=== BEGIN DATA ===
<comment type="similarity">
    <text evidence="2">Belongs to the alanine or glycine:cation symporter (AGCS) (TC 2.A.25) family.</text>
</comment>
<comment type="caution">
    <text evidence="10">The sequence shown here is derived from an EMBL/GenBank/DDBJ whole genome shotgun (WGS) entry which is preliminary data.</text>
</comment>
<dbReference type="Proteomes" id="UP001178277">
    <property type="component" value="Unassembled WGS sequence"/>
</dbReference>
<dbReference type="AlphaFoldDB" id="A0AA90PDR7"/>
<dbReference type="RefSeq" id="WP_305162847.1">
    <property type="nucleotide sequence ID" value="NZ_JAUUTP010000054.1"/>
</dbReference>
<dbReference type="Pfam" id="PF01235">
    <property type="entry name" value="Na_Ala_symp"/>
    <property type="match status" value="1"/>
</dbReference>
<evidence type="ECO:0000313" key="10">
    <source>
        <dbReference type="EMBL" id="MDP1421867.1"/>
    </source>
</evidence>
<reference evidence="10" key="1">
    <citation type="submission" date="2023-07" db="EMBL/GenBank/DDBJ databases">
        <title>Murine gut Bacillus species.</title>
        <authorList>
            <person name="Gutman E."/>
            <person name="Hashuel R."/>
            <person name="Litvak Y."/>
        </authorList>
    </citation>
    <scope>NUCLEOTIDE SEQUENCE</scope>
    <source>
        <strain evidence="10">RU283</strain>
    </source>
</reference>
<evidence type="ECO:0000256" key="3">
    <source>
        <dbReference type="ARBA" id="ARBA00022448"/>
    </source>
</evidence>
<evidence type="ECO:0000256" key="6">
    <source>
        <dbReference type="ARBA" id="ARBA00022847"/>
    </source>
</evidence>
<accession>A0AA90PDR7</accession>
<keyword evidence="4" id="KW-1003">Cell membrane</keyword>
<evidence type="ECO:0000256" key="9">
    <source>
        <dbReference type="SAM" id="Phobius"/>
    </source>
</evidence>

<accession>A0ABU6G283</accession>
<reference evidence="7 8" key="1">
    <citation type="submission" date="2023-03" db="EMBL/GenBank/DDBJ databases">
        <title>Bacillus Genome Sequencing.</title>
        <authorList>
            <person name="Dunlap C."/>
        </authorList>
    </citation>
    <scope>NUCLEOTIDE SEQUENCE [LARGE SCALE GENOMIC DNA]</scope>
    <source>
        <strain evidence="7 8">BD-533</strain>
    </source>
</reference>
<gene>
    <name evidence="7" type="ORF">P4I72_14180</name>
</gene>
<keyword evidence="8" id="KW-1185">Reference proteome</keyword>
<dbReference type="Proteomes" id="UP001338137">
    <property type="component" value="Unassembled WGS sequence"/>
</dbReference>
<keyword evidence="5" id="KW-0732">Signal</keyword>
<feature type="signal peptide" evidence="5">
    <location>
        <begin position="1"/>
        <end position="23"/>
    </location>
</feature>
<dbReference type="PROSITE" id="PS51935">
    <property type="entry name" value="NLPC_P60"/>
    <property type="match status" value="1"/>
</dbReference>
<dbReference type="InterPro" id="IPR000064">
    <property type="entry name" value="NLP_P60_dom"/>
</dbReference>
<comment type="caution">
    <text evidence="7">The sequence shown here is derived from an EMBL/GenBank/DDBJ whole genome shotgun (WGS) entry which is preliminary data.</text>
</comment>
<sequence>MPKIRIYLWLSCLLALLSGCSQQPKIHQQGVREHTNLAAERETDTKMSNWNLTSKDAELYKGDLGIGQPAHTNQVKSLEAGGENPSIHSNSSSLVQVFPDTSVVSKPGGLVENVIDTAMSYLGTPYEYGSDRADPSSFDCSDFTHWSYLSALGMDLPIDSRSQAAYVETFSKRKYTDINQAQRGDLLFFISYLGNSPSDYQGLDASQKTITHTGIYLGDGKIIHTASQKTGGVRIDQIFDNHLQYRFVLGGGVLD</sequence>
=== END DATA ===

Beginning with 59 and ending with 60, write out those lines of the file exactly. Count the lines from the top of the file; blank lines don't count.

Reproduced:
            <person name="Dunlap C."/>
        </authorList>